Andrew Welch (pictured above during his dinner break) is the Commercial Manager for British Naturism (www.british-naturism.org.uk). He quite obviously doesn’t live in Yorkshire! This is his tale.
In a rare idle moment I logged onto www.bongofury.co.uk a few months ago and was surprised to see myself (and my newly acquired Bongo) as the picture of the month. It was taken from an article in The Guardian about the International Naturist Youth Rally and, yes, I had no clothes on. There was some speculation in the forum about who this madman was and so I contacted Ian who suggested I explain myself in print.
For the uninitiated, naturism is simply the practice of going without clothes. (Stop sniggering at the back there!) Whatever you may think about people who do such a thing, it is not shameful, embarrassing or ridiculous, in fact when the weather is hot it’s the sensible option.
It’s good for you too – the human body was not designed to be completely wrapped up in clothes and subjected to artificial heat and light sources and air conditioning 24/7. Millions of normal people around the world have discovered how good it feels to have the sun and breeze on their skin and we feel better, more relaxed, less self-conscious and de-stressed as a result. Poor body image is improved when you realise that almost no-one has a “perfect” body.
Sunbathing and swimming are the most popular activities – there is nothing like an all-over tan, swimming in the nude is bliss and swimming costumes are among the most uncomfortable, unhealthy and pointless items of clothing there are.
Naturism is also very sociable. Naturists are happy, friendly people who are pleased to have discovered such a great way of being and treat everyone with respect, and as equals. Being among contended, comfortable and like-minded people brings about a sense of mental well-being and – despite what you may think – one quickly becomes used to being naked among other naked people. Sounds impossible? Even the most reluctant first-timers say how they “forgot” they were nude after only a few minutes and stopped noticing that everyone else was too. Also, simple nudity is not sexually stimulating – in naturist places you will find people doing what you see anywhere else, only without clothes.
It’s true that newcomers can be hesitant about stripping off in front of others for the first time. Contrary to popular belief, no-one is ever forced to undress and so people can easily experience naturism first hand even if they are not sure if it is for them. Many naturists discovered naturism by accident – often on holiday – and soon realised what they were missing. When the weather cools, naturists get dressed. Naturist places usually have indoor and outdoor facilities and many are open all year round.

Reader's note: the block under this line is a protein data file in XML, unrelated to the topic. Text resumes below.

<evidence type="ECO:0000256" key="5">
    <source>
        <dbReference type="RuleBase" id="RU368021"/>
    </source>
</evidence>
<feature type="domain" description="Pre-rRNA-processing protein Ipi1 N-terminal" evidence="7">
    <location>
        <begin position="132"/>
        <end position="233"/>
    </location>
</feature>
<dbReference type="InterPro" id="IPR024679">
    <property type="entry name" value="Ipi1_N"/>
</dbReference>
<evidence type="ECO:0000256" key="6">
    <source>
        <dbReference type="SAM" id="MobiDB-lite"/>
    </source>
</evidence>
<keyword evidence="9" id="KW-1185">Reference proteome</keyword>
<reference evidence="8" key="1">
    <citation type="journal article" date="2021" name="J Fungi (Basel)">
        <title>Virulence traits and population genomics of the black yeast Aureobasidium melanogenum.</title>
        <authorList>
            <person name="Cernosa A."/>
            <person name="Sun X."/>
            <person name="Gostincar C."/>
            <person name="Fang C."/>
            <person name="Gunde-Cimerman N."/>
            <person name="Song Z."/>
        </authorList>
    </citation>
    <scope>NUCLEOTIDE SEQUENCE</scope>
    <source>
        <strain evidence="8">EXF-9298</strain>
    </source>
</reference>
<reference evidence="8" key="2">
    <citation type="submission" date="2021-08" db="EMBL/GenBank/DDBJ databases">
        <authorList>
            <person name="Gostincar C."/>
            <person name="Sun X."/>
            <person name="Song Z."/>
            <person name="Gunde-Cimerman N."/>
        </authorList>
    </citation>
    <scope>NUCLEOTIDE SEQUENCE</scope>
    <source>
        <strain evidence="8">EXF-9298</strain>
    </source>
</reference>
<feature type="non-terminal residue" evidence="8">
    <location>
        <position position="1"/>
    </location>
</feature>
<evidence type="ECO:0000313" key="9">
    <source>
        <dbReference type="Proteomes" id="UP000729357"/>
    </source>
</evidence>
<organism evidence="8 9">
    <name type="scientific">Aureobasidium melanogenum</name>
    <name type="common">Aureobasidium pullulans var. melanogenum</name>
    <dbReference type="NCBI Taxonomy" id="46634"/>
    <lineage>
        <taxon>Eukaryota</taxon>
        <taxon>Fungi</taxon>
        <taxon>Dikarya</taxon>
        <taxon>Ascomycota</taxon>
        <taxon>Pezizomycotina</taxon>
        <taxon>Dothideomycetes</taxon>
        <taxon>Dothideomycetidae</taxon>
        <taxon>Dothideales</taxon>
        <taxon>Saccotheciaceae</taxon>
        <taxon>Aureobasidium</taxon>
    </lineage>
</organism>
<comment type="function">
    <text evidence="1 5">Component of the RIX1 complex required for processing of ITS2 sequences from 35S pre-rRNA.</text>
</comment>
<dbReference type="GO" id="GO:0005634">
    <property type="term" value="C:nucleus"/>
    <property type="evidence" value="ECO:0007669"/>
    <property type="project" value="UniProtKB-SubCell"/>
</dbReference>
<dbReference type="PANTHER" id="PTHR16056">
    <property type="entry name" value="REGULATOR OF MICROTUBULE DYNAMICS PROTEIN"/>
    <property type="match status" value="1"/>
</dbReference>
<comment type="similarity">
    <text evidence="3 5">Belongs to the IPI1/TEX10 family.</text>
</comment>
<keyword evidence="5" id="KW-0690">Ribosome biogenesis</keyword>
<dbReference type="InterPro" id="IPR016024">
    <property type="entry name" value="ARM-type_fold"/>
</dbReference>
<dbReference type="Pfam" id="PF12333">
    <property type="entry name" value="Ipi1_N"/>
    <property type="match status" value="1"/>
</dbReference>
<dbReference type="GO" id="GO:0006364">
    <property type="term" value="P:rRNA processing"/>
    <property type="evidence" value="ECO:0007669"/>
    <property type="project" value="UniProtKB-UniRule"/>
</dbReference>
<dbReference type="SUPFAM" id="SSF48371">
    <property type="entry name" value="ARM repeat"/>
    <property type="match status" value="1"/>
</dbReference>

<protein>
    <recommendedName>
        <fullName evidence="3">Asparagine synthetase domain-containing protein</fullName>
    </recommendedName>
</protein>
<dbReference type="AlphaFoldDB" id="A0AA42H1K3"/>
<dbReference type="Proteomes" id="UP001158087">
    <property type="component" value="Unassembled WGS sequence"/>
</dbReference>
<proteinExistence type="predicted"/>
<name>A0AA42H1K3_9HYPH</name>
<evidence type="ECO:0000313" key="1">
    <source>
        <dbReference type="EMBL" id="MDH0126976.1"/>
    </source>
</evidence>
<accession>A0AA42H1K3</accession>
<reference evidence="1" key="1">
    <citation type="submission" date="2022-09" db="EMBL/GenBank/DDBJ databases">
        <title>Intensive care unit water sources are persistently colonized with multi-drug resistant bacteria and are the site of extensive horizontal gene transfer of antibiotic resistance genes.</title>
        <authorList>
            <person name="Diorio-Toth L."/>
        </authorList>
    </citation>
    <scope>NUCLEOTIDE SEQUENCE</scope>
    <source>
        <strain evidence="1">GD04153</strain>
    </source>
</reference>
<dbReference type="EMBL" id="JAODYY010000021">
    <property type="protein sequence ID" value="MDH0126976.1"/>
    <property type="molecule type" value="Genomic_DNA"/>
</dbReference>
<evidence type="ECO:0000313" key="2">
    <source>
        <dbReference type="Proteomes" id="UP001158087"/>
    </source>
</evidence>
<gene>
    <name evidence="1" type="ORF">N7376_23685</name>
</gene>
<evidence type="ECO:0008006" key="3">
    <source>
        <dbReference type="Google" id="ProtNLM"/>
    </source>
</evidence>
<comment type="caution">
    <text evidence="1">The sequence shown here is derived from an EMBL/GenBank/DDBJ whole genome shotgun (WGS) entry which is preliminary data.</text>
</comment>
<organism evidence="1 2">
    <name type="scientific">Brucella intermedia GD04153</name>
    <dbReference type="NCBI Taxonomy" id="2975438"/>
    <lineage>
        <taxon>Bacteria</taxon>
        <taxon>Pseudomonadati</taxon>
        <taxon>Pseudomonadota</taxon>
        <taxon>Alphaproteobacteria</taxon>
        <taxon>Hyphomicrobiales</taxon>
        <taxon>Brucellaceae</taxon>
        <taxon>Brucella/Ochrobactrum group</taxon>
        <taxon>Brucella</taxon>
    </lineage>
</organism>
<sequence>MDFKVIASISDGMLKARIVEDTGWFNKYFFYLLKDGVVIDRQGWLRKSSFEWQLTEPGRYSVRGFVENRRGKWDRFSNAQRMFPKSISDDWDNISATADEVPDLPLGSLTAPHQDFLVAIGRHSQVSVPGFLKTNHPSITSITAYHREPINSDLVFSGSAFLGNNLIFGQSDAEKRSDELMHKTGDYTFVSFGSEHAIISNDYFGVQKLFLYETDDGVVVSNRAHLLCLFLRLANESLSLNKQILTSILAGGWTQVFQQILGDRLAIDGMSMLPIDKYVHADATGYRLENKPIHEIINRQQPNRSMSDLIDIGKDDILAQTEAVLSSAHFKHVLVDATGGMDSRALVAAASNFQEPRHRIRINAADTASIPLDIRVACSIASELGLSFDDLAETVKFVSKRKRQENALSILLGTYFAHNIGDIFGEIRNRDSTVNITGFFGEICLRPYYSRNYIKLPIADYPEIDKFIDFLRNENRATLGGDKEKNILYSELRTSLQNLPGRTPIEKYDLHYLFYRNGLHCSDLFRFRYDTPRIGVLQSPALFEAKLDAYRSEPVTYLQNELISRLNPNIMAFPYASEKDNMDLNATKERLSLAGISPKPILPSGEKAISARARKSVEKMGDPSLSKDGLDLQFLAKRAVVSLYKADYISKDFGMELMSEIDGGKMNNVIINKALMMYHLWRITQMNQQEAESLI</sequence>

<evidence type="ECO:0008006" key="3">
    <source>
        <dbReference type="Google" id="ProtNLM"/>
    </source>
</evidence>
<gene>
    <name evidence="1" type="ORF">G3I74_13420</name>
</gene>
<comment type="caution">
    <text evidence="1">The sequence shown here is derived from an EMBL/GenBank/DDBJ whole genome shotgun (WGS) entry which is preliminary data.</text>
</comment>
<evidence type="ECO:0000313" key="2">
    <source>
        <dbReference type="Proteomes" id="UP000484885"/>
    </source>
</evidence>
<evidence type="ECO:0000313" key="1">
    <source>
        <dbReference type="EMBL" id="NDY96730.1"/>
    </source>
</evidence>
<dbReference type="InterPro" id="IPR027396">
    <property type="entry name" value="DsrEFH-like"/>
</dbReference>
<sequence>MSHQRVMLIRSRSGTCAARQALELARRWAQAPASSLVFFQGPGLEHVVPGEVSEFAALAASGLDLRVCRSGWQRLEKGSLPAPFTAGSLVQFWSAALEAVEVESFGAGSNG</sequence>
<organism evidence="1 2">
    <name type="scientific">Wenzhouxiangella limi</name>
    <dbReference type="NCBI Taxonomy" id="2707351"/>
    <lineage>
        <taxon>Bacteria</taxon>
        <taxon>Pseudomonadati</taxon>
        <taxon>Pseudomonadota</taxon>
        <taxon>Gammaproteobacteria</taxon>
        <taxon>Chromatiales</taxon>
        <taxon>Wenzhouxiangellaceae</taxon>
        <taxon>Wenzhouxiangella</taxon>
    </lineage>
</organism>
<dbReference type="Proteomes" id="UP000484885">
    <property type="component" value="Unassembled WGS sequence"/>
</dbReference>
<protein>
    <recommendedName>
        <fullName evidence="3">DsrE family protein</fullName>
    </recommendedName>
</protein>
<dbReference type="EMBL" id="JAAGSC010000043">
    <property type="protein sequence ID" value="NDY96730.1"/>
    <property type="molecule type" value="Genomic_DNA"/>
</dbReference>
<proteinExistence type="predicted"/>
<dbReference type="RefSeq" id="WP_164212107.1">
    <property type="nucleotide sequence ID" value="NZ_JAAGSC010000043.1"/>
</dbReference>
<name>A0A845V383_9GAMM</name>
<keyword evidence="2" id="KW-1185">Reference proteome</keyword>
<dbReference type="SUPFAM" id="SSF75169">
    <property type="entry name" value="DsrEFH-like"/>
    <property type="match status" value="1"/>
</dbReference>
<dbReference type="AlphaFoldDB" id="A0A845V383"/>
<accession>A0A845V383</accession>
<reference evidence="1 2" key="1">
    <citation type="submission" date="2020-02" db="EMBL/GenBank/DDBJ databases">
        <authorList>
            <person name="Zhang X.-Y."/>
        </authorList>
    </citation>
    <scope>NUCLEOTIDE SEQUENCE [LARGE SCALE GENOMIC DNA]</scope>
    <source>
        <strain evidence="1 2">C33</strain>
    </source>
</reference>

(photo by Richard Daniels)
Anyone can be a naturist. Background, age, shape, race, marital status, sexual orientation, creed and colour are irrelevant and it attracts people from all walks of life. At naturist places you will see babes in arms, children and teenagers right up to the elderly. There are thousands of naturist families – some into many generations – who find that they get on better with each other as they can all enjoy something together and children brought up in naturism say how they grew up without the usual hang-ups about their bodies.
Despite often unreliable weather, naturism is thriving in the UK. There are loads of places to go and whilst more luxurious accommodation can be had, naturism and camping go really well together with thousands of naturists holidaying in caravans, motor-homes or tents. My job takes me around the country and so I bought my Bongo so as to be able to stay over at events at naturist clubs and elsewhere, rather than driving home late at night, struggling to put up a tent in the rain for just one overnight stay, or paying hotel fees. There is nothing quite like waking up with the sun streaming through the roof-light and being able to get on with the day without getting dressed. Needless to say, I haven’t used my window blinds yet…
British Naturism, or “BN”, is the UK’s internationally recognised organisation for naturism and exists to unite and support naturists, to protect naturist places and provide more, make social nudity more acceptable across the UK and to provide comprehensive information on naturism around the world. Recent events include “Nudefest2007 a weekend of activities in Cornwall (a bit like Bongo Fest, I guess) with a unique evening at the Eden Project (yes, naked), a weekend at Alton Towers’ Splash Landings hotel and clothes-optional events at Abbey House Gardens, Wiltshire, and Castle Howard and York Maze, both in Yorkshire.
Naturism is not illegal in public in the UK, but society doesn’t always understand why people would go without clothes and so we have many challenges. We campaign and inform against discrimination, poor laws, Victorian attitudes and misunderstanding, and work to make the life of a UK naturist a happier and easier one as well as encouraging many more people to discover the benefits of being without clothes. Find out more at www.british-naturism.org.uk or write to BN (Dept. L07), 30-32 Wycliffe Road, Northampton, NN1 5JF, email [email protected], or call 01604 620361 and ask for an information pack. Please mention this article.
So, any other Bongo Nudes out there?